Born Myra Belle Shirley, February 5, 1848, on a farm outside of Carthage, MO, the legendary Belle Starr came into the world a farm girl and left it as a famous–or infamous–outlaw. Her father was a slaveholder who sympathized with the south, her mother was of the Hatfield clan, and Belle grew up with Cole Younger and several of Quantrill’s Raiders.
By 1864, after Carthage was burned by Union troops, the family moved to Scyene, Texas, a small town near Dallas. There, in July of 1866, the Younger brothers and Jesse James, all Missouri outlaws who rode with Quantrill, used her family’s home to hideout from the law.
That same year her older brother John “Bud” Shirley, who fought for the Confederacy with William C. Quantrill’s guerillas, was killed by Union troops in Sarcoxie, Mo. Some say this is the reason Belle took to crime – she went hunting for the Union officer who shot her brother and, though she never found him, she seems to have liked carrying a gun and stirring up trouble.
In 1866, Belle married James C. “Jim” Reed, a former guerilla whom she had known since her childhood in Carthage and had two children: Rosie Lee “Pearl” (who was later rumored to be Cole Younger’s child) in 1868; and James Edwin “Ed” in 1871. While Jim initially tried his hand at farming, he soon grew restless and fell in with the Starr clan, a Cherokee Indian family notorious for whiskey, cattle, and horse thievery, as well as his wife’s old friends the James and Younger gangs.
When her husband and cohorts robbed Watt Grayson, a wealthy Creek Indian farmer of $30,000 in gold, Belle was accused as an accomplice. Though there was no proof, she fled back to her family in Scyene. Stories are told that she would ride into Dallas wearing buckskins and moccasins or tight black jackets, black velvet skirts, high-topped boots, a man’s Stetson hat with an ostrich plume, and twin holstered pistols, and spend her time in saloons, drinking and gambling at dice, cards, and roulette. At times she would ride her horse through the streets shooting off her pistols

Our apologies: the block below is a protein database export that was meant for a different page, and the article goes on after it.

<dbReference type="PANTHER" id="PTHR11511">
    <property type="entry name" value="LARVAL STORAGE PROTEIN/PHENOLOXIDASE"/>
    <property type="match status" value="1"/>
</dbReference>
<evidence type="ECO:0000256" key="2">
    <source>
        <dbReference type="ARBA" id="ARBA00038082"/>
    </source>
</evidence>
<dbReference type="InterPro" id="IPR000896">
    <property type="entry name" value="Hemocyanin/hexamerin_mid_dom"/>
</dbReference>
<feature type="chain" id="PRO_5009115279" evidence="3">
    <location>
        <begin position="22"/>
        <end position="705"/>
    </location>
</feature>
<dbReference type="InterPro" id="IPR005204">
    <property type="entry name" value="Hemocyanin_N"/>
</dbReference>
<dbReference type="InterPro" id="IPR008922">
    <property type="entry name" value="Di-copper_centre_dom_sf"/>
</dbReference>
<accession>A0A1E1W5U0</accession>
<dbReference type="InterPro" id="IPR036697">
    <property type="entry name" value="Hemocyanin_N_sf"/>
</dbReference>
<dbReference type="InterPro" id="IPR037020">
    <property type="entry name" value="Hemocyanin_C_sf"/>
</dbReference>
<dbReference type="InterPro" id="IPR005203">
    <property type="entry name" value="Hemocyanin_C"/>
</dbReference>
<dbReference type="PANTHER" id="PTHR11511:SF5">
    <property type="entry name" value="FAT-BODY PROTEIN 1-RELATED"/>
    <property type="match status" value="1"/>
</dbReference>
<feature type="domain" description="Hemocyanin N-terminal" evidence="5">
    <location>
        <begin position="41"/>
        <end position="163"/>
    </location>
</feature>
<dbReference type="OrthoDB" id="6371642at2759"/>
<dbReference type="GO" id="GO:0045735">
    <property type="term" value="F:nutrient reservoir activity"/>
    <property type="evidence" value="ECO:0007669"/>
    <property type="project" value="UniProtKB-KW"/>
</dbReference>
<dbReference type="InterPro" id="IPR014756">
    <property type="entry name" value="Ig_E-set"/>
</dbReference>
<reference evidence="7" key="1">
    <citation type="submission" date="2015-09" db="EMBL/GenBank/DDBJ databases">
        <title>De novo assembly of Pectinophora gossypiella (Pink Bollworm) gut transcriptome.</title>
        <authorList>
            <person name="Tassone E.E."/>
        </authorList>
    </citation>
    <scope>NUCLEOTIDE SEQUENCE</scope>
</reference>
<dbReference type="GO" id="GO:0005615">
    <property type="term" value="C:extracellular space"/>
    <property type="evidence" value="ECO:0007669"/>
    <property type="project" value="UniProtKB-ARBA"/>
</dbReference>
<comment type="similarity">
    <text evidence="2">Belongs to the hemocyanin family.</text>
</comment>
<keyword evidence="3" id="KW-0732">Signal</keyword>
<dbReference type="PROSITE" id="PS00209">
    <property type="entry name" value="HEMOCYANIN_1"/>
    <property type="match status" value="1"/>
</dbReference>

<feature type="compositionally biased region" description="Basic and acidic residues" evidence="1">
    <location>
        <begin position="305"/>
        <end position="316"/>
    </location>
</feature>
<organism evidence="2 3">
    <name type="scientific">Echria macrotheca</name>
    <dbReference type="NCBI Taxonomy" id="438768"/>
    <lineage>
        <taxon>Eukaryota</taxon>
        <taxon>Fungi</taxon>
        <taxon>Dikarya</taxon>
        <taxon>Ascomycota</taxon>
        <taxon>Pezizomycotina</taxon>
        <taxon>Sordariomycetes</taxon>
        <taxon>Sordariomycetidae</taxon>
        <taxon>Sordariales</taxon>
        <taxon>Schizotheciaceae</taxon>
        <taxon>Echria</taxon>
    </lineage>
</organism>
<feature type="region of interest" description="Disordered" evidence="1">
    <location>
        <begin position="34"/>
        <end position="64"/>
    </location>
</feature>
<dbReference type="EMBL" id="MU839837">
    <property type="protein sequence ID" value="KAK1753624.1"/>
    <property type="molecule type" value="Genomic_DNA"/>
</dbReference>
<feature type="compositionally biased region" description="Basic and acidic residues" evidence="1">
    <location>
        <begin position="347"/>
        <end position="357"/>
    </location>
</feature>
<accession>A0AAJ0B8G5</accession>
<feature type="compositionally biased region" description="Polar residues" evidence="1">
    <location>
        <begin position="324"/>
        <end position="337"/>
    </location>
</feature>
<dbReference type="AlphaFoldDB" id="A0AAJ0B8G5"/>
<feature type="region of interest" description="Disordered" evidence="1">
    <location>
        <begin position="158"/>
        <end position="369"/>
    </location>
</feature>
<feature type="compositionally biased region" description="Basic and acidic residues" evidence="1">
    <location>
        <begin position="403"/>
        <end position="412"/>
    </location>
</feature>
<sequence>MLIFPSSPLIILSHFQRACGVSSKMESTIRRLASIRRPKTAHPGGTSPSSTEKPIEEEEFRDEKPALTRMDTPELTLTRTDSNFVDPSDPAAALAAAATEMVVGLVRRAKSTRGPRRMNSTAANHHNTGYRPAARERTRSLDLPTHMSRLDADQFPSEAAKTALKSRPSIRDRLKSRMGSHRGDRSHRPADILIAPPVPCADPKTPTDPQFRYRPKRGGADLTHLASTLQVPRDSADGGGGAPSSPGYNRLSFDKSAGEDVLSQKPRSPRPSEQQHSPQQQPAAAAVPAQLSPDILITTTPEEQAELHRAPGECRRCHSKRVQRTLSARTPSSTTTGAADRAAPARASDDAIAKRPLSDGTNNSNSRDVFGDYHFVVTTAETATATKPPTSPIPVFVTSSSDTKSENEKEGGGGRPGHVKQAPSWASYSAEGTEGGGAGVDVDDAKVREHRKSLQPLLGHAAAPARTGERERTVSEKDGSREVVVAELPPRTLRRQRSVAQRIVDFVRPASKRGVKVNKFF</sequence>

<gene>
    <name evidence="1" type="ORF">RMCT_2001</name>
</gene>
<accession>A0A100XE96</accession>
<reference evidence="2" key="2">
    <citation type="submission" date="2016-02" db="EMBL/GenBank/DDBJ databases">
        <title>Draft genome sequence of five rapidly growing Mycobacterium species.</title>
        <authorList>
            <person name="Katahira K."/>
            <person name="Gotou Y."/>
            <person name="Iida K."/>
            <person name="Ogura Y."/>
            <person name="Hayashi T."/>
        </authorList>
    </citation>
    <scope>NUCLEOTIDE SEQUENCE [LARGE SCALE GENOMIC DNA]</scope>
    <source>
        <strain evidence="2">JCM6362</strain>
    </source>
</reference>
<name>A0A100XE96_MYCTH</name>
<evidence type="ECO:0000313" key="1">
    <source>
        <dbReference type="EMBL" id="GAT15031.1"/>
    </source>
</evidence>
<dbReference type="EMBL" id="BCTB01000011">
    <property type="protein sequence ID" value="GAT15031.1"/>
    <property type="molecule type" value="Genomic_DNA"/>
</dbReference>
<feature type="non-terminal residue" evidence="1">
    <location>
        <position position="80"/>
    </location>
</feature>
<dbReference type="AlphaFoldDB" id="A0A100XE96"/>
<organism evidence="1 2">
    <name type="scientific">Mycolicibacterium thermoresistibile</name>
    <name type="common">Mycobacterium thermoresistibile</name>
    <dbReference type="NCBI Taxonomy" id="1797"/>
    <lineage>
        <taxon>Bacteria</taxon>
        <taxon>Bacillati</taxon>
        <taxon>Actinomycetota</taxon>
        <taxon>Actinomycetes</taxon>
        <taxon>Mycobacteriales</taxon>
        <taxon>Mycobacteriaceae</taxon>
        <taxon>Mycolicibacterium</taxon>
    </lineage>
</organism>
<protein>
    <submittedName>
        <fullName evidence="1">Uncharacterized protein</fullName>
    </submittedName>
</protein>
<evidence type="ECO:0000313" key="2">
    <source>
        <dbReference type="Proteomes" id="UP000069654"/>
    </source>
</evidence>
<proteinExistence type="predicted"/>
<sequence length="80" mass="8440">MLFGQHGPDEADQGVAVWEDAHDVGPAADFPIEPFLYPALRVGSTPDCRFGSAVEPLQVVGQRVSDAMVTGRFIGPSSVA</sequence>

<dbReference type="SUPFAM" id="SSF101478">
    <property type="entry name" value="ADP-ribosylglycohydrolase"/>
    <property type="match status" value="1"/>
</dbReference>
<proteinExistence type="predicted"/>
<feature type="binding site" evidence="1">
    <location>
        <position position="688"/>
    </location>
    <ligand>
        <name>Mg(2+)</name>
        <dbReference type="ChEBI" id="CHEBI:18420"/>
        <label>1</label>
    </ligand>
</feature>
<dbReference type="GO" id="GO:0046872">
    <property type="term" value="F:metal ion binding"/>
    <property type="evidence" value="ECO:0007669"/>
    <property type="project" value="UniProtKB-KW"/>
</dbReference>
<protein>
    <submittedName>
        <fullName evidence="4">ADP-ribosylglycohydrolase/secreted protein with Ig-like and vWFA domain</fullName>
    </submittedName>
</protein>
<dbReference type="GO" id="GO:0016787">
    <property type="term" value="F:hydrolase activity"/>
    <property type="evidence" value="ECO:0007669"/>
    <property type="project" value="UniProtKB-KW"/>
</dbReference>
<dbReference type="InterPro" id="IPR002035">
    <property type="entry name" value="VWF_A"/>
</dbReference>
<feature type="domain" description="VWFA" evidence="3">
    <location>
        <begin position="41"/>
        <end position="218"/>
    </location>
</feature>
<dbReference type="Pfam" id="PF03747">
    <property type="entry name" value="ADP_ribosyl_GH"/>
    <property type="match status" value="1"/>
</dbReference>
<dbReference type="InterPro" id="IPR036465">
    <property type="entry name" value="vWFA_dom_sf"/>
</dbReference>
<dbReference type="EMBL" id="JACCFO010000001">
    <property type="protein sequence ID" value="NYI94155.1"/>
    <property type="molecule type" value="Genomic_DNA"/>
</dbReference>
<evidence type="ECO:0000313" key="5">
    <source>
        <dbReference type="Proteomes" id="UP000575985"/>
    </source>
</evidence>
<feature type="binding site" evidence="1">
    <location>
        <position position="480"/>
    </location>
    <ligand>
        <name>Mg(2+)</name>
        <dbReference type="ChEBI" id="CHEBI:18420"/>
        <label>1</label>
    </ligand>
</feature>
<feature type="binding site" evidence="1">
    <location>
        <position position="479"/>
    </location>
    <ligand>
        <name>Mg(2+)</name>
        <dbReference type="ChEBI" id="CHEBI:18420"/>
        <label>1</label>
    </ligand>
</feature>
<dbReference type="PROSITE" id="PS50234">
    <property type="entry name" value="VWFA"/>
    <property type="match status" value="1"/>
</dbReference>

On Aug. 6, 1874, the law caught up with Jim Reed near Paris, Texas. He was shot to death trying to escape from custody.
The young widow of an outlaw, Belle left her children with relatives and returned to Oklahoma Indian Territory and the Starr clan. Belle proved herself good at organizing, planning and fencing for the rustlers, horse thieves and bootleggers. Belle’s enterprises provided her with more than enough money to use bribery to free her cohorts from the law whenever they were caught. And, if she couldn’t buy off the lawmen, she was known to seduce them into looking the other way.
“Next to a fine horse, I admire a fine pistol.”
Judge Isaac C. Parker, a.k.a., “The Hanging Judge,” of Fort Smith, Arkansas, became obsessed with bringing Belle Starr to justice, but she eluded him at every turn. Charges never seemed to stick, and if he managed to get her into his courtroom, she would appeal to friends in high places and receive a full pardon.
In 1880, at the age of 32, Belle fell in love with Sam Starr, the handsome 20-year-old son of the clan leader, and asked him to marry her. Old Tom disapproved, but Belle out-talked him and ended up with young Sam as her husband.
“After a more adventurous life than generally falls to the lot of woman, I settled permanently in the Indian Territory, selecting a place of picturesque beauty on the Canadian River. There, far from society, I hoped to pass the remainder of my life in peace and quietude. So long had I been estranged from the society of women, whom I thoroughly detest, that I thought I would find it irksome to live in their midst. So, I selected a place that but few have ever had the gratification of gossiping around…” Belle Starr
(June 7, 1886, Dallas Morning News, p. 4, col. 5-6)
Belle Starr’s ride came to a violent end on February 3, 1889, two days short of her forty-first birthday, when she was shot in the back while riding from the general store to her ranch near Eufaula, Oklahoma. Suspects included Edgar Watson, a fugitive with whom Belle had been feuding over the land he was renting from her, Jim July, her Cherokee lover, with whom she had recently had a quarrel, and her son Ed, with whom she had a rather strained relationship. The murderer of Belle Starr was never caught.
Belle was buried on her ranch. A marble headstone was erected over her grave on which was engraved a bell, her horse, a star and this epitaph written by her daughter Pearl:
“Shed not for her the bitter tear,
Nor give the heart to vain regret;
‘Tis but the casket that lies here,
The gem that filled it sparkles yet.”
Leon C. Metz, “STARR, MYRA MAYBELLE SHIRLEY,” Handbook of Texas Online (http://www.tshaonline.org/handbook/online/articles/fstbl), accessed May 30, 2011. Published by the Texas State Historical Association
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